Nordic walking was VERY popular in Germany for a time. These days, I don't see all that many people out on the fields doing it anymore. It was never my cup of tea: I like keeping my hands free when I walk, and frankly don't see the point in using sticks unless one has an issue such as your bad knee and bad shoulder whiich I think can really benefit from it.

    I wonder whether the master founder did not even make the cross for himself while he was still alive.

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    1. I had the same thought about the cross commemorating the master founder, Meike - especially as it marks a family grave rather than just that of one individual. This graveyard is a good example of an old one still being kept "alive" and functioning as a park. Many old family graves are still cared for, and some are being "recycled". But there are also walkpaths crossing it that just provide convenient shortcuts into town for people living in this neighbourhood; and as for myself I also find it a good place for a short walk close to home.
      I do agree with you about really preferring to keep my hands free when I walk - especially as I like to use the camera. As you seem to have picked up, my attempts with Nordic walking is more about finding a helpful form of exercise without going to a gym...

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  5. Beautiful iron crosses! Love the selfie shadow too!

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  6. I'm a frequent visitor to cemeteries myself. They are very photogenic.

    Shadowy Cacti

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    1. They can be, MMT. And certainly makes one think of "times gone by".

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  7. I got into the habit of walking with a shepherd's crook many years ago while doing lambing beats and still like to use a walking pole such as used for nordic walking, it just feels 'right' and comfortable to me. Your graveyard is beautiful, love the iron crosses.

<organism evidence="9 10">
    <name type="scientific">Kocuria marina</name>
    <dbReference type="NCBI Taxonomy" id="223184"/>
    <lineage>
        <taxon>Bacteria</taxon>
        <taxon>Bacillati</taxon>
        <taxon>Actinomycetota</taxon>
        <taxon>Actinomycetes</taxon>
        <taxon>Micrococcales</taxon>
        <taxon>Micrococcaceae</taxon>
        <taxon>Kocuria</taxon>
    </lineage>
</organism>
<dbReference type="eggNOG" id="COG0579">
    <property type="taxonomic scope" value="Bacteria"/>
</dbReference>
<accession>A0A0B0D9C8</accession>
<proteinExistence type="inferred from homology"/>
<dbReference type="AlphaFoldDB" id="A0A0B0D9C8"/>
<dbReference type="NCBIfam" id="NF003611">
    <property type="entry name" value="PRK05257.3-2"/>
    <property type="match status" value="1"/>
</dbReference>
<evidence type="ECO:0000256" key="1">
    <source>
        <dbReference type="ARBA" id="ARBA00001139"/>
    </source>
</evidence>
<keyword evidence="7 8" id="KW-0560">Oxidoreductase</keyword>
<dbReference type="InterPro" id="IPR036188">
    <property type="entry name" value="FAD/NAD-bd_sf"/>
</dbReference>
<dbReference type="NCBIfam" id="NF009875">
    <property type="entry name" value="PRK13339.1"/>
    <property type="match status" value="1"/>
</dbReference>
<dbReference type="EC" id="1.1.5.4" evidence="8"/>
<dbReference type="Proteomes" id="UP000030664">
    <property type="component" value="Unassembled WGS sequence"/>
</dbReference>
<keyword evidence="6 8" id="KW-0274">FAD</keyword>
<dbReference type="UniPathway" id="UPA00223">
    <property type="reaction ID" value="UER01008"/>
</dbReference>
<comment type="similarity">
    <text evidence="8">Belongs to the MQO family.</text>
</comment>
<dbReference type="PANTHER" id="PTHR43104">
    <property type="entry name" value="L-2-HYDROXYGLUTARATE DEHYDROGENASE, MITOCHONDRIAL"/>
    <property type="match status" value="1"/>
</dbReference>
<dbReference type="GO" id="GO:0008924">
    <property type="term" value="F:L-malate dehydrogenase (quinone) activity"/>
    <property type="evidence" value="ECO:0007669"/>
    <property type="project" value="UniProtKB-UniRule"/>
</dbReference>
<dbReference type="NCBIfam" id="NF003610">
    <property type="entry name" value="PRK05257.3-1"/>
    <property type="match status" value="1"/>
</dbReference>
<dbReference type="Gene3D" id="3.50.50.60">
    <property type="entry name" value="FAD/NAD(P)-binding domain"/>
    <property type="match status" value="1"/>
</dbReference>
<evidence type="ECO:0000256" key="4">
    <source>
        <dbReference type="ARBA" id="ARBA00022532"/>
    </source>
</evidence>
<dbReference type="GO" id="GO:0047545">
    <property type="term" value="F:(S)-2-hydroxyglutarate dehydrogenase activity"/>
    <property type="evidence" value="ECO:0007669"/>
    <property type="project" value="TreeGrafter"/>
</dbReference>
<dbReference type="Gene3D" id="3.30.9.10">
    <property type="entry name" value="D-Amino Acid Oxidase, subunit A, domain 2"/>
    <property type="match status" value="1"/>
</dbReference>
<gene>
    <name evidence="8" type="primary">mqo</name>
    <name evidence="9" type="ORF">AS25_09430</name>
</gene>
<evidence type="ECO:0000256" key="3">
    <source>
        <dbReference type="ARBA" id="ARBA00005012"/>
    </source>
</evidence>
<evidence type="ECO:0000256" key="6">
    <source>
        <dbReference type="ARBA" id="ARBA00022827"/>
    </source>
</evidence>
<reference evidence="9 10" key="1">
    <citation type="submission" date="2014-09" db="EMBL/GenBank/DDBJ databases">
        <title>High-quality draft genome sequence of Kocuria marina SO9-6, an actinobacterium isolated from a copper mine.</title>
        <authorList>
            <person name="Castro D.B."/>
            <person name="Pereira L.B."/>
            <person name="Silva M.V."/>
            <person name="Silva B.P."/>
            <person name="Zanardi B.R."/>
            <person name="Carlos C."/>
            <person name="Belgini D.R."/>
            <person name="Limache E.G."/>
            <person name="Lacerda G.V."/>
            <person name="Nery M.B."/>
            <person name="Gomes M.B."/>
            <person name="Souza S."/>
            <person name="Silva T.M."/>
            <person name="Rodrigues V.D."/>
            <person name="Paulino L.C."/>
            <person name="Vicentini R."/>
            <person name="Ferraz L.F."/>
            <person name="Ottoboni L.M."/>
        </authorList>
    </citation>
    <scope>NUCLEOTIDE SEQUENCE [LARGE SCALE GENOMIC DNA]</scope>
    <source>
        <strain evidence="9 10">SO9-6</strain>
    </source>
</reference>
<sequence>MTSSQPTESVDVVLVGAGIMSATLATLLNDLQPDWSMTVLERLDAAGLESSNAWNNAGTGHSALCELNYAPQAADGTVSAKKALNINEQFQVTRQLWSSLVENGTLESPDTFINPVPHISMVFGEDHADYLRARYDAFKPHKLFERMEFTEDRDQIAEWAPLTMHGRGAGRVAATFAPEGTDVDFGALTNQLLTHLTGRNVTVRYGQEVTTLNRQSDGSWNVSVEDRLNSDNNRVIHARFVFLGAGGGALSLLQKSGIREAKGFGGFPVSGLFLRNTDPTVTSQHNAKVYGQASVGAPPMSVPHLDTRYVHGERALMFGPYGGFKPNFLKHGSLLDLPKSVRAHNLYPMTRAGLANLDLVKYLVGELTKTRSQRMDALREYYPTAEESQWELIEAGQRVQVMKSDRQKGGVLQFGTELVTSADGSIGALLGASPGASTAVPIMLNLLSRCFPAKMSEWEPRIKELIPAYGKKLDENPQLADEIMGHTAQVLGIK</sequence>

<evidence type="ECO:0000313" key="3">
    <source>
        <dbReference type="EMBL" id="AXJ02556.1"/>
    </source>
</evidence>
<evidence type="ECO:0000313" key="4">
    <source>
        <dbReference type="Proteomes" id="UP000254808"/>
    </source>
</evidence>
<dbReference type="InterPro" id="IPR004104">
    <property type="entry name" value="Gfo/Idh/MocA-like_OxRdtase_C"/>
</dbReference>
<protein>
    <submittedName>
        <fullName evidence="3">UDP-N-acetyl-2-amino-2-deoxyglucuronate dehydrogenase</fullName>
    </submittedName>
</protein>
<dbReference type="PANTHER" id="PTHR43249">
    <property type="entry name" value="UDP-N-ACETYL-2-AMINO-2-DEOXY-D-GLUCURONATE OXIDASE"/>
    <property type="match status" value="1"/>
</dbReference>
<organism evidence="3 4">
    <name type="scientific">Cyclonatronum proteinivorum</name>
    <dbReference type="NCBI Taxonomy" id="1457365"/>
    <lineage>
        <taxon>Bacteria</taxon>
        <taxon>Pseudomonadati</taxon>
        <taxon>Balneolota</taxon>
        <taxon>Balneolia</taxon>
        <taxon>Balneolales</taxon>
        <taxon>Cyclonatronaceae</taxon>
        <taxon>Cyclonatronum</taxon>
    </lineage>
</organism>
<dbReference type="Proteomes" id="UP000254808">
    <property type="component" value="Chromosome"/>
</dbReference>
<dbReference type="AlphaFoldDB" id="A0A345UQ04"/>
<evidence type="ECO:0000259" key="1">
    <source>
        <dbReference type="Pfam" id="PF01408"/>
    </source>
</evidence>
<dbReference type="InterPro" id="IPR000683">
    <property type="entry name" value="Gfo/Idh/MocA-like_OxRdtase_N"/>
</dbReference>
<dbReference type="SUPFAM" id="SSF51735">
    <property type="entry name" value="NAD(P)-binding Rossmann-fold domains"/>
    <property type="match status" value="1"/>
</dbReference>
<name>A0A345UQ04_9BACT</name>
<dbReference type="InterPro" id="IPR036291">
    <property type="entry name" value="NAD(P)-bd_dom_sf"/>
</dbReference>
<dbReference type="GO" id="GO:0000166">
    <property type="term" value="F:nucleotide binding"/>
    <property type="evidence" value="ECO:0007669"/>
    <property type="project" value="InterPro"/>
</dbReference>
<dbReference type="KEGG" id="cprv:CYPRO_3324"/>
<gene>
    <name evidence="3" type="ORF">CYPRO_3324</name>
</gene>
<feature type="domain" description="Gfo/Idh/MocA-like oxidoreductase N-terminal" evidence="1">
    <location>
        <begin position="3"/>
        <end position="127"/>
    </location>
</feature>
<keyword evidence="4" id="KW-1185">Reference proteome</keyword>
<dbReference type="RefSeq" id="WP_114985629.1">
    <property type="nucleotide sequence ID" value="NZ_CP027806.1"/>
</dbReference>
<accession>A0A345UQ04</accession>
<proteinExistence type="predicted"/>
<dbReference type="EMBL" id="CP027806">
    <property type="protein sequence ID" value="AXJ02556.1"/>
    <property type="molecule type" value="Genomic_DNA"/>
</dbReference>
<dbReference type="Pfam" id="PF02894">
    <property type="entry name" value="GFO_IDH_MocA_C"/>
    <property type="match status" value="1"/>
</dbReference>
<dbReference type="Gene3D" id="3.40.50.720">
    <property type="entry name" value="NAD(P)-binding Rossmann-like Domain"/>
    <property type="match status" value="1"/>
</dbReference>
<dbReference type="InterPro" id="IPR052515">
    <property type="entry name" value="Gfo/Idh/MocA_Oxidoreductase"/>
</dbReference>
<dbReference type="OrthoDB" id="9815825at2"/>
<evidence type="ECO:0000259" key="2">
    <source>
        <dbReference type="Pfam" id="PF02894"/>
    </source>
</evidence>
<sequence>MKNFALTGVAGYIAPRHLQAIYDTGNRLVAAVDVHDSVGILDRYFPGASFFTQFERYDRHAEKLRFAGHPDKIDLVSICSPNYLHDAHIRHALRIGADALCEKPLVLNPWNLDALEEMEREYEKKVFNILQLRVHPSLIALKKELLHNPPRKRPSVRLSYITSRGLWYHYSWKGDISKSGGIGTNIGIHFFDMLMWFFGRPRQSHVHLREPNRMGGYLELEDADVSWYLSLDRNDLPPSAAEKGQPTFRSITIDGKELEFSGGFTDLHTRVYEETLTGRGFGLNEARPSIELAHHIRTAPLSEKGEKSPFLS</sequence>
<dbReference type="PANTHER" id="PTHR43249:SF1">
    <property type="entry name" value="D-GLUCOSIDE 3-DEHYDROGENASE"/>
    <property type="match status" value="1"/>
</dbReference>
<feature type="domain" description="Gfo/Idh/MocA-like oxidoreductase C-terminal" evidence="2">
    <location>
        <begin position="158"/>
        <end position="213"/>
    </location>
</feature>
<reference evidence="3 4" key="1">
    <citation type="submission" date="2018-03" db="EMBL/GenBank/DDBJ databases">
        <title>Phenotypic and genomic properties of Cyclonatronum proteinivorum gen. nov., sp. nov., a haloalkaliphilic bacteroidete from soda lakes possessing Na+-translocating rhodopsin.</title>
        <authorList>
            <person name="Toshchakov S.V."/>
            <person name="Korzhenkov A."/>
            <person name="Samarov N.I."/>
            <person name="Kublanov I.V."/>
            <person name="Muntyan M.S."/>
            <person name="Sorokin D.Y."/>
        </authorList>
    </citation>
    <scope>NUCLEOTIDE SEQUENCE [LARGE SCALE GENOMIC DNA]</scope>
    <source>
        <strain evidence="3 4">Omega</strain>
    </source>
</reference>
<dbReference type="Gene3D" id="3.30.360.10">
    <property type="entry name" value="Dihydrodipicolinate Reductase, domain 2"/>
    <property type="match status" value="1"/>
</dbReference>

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    1. I've sometimes in the past used only one of the poles as well, Pauline - especially when feeling in need of extra support sometimes in winter when the streets are icy.

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  8. As a young man I always hiked up hills and mountains with a pole. I can't recall when I stopped but now if I do attempt any walks off a hard surface I have to use a walking pole or two. The tree - which, like you I assumed to be a copper beech - makes a wonderful contrast to the fresh greens.

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    1. My feeling just now is that using the Nordic walking technique with two poles on flat ground differs quite a bit from using just one for a bit of extra support (for example on icy streets, as I have done sometimes in the past). But as I've never been into any serious hiking up hills and mountains, making comparisons to that really goes beyond my experience...

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  9. Wonderful impressions. Your walks result in some great images. Thanks for sharing with Friday My Town Shoot Out.

    Mersad
    Mersad Donko Photography

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  10. Beautiful photos. Those crosses are very special.